08
FEB
2018

Putting theory into practice: the implementation of the conceptual framework for bilingual classes in Politics, Economics & Culture

From November 6th to December 22nd, 2017, the practical phase of PolECule was launched with the beginning of a field project by our Research Associate Subin Nijhawan in his 10th grade at Heinrich-von-Gagern-Gymnasium Frankfurt. The research was mainly directed towards defining innovative pathways and teaching & learning methods to engender global discourse competence among young learners. The classroom topic gravitated around the relationship between the environment with economics. Some overarching questions included: are market-based mechanisms sufficient to protect the world from an environmental cataclysm? Do we need stricter regulation or higher environmental taxes, or even severe penalties? What can individuals themselves contribute towards environmental protection in accordance with Mahatma Gandhi’s famous appeal: “Be the change you wish to see in the world“?

 

The theoretical underpinning of the research

The conceptual framework was closely juxtaposed to the most up-to-date findings from learning and behavioral science. Some evidence from experimental research in psychology, with close reference to game theory, suggests that decisions taken in the mother tongue are rather emotional, while in a foreign language people are inclined towards rational choice. Now we know that, on the one side, rational decision-making is a precondition for a clear-cut analysis and an appropriate economic-political judgment. On the flipside, humans are emotional beings. Thus, any negation of the existence of emotions, more or less synonymous with the prevalence of homo economicus in economic theory, does not seem to cater any sustainable model of public choice when it comes to problem-solving and sustainable solutions for the world. In other words, decisions without emotions, in turn a precondition for the development of empathy, seem to be an obstacle for the development solidarity and global justice among learners. Emotions however need to be controlled for the purpose to render any debates intellectual and academic.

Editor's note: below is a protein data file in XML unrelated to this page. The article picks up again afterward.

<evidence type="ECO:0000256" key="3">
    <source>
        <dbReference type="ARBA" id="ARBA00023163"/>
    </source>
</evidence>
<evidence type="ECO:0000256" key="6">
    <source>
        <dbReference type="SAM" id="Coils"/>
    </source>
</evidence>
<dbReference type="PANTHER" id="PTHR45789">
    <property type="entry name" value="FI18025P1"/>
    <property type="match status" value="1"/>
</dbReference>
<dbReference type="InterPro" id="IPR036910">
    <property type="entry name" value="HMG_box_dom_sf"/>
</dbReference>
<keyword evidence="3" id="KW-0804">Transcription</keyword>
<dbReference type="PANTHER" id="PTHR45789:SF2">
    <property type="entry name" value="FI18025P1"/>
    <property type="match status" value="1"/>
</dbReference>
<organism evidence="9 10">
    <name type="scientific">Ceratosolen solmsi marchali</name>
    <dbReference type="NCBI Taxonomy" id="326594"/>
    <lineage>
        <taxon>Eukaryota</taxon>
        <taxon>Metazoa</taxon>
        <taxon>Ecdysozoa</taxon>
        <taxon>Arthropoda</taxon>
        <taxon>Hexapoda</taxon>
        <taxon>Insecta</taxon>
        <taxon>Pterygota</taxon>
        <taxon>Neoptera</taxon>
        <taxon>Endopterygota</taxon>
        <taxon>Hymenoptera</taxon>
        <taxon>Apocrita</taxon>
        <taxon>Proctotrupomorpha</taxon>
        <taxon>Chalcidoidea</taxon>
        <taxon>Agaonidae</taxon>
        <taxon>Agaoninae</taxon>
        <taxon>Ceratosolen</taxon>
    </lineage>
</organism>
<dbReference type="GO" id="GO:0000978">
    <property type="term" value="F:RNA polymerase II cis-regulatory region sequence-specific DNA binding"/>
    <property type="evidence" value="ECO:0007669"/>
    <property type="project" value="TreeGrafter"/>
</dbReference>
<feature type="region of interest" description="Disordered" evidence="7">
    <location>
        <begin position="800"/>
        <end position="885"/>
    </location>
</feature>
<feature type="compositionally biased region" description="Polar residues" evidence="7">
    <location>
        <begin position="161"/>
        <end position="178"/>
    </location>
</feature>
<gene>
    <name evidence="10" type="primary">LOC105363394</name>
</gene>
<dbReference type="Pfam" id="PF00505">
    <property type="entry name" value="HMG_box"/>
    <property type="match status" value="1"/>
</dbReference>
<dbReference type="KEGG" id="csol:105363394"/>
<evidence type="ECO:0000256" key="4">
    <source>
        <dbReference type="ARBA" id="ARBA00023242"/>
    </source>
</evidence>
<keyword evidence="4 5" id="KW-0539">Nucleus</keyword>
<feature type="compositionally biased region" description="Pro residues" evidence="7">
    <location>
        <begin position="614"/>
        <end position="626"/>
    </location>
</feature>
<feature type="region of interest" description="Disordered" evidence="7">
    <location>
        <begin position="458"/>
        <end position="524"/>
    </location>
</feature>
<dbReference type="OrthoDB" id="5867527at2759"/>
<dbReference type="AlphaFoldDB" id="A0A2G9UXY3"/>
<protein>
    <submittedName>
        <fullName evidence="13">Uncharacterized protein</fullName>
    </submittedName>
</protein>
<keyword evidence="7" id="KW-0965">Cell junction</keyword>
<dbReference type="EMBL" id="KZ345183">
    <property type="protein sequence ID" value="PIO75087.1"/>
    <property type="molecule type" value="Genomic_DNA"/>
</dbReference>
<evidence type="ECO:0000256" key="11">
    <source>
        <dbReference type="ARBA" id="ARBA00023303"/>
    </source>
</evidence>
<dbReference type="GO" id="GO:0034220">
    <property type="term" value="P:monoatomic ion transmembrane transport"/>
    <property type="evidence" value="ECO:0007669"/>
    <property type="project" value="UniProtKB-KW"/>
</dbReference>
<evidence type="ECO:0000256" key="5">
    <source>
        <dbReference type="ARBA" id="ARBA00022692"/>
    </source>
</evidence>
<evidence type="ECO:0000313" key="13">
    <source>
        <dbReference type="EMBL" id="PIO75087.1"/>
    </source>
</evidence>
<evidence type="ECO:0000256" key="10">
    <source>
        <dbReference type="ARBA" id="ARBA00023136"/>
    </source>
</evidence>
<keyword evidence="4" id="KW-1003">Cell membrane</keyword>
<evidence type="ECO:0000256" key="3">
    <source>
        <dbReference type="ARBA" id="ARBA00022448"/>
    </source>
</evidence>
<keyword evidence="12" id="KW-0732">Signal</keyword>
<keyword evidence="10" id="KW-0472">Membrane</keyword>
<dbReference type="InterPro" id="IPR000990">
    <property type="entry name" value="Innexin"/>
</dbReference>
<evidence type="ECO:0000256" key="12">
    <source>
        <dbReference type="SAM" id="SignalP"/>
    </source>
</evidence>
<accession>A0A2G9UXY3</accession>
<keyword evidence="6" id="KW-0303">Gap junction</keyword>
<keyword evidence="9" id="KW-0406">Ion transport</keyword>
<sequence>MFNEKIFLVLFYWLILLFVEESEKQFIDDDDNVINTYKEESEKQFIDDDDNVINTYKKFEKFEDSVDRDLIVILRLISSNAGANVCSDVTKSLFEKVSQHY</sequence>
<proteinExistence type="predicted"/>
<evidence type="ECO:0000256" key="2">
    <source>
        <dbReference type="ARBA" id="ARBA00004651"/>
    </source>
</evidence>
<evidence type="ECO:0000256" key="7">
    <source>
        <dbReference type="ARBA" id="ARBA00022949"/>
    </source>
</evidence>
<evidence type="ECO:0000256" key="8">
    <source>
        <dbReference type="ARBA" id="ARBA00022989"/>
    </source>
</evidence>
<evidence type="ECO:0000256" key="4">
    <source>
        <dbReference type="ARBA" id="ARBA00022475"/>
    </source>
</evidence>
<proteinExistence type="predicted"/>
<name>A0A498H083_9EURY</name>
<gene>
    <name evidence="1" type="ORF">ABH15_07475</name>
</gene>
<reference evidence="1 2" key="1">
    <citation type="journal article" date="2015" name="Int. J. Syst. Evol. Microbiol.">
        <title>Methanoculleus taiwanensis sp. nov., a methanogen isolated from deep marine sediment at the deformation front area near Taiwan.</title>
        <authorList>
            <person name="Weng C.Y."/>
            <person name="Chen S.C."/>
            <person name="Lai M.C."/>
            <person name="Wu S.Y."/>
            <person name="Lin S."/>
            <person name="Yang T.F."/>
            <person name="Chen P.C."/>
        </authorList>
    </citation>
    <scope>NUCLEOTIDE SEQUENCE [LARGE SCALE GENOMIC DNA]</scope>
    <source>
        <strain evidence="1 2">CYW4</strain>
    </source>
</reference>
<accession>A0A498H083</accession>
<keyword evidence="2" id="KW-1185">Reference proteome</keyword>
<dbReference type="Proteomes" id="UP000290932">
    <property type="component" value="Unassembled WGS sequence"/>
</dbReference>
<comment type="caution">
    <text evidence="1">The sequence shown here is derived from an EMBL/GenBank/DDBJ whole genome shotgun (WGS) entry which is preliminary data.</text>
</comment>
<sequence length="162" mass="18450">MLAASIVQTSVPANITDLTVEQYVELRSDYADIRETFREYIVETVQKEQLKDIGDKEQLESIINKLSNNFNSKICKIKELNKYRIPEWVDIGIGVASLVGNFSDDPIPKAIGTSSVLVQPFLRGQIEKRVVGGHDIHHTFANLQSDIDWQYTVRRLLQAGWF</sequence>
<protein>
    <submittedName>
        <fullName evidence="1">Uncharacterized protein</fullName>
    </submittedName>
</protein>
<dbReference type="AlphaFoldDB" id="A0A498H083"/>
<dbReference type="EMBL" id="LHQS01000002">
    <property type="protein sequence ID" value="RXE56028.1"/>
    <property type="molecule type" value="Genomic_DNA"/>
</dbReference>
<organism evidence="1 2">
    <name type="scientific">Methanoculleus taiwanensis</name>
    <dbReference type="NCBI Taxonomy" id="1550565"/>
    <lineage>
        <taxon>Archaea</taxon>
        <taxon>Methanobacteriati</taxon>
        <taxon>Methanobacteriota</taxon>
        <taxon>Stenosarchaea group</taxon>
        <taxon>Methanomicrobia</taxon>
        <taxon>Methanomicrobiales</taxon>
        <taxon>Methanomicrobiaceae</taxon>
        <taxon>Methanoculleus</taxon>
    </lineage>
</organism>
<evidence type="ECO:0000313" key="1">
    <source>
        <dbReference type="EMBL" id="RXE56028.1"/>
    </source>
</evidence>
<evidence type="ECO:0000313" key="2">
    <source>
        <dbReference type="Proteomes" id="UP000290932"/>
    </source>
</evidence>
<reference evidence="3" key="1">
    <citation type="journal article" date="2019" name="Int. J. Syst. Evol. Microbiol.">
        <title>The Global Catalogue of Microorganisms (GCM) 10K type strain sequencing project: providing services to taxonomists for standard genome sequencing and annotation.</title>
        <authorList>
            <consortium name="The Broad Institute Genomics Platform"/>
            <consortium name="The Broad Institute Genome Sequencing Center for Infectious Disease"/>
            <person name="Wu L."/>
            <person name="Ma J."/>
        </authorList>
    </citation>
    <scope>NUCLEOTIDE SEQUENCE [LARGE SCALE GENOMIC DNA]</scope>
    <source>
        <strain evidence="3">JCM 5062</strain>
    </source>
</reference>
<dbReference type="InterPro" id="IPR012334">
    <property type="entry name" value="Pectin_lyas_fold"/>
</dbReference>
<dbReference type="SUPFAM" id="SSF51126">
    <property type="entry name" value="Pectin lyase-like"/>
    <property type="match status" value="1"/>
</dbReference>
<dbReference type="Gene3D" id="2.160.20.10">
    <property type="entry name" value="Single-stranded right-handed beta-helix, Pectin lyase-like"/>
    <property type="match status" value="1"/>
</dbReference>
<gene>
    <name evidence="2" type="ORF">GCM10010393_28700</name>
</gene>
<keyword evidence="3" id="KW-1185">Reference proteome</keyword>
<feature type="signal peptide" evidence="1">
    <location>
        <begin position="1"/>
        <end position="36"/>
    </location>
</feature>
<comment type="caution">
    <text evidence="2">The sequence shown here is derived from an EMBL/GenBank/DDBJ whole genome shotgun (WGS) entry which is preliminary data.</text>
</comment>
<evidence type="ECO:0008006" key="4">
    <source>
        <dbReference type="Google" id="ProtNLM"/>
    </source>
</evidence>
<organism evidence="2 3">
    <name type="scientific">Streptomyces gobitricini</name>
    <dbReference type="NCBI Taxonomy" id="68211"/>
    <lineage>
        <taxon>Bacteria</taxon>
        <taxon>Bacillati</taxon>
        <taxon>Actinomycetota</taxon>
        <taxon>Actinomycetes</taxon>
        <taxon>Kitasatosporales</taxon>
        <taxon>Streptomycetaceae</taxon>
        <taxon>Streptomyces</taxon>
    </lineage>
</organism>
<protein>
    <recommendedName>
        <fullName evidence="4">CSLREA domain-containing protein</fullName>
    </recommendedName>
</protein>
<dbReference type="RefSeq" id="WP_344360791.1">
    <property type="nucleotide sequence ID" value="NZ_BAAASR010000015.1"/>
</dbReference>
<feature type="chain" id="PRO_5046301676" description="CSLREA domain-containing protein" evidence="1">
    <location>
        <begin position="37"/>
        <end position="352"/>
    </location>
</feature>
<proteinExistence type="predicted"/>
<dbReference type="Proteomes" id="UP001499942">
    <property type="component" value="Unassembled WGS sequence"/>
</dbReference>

The practical implementation

For these reasons, PolECule believes that a bilingual approach can serve as paramount for a perfect equilibrium of emotional and rational decision making, and thus preparing young people with knowledge and competences towards tackling global challenges and opportunities. One cornerstone of the research was to democratically include main stakeholders – i.e. students and the teacher – into the overall process with the ultimate goal to design best-practice examples and material for all learner types.

During these six weeks that were intense and involving, we talked about the nature of decision-making, about the need for empathy, solidarity and seeing the world as a whole system. The material was designed bilingually and allowed all learner types to be involved in vivid debates about, inter alia, the Club of Rome and degrowth, human values and prosperity, the role of clean technology for the sustainable development of the world, about transition towards a carbon-free society, and so on. The students were given the opportunity to provide feedback on every single session we had, in order to come close to an optimum how bilingual lessons in Politics, Economics & Culture should be, so in the end large student populations benefit. Project work (f.i. on model towns, eco-friendly lifestyles etc.) to foster agency amongst learners was an integral part, while the results as such were at times quite stunning.

The surveyed data, at present being analyzed and theorized, includes learner products, student feedback as well as classroom observations that all will be triangulated with single and group interviews in the coming months. The study will thereafter be completed with a guideline how bilingual lessons in Politics, Economics & Culture for all, as well as material directed towards engendering global discourse competence for all learner types should be designed.

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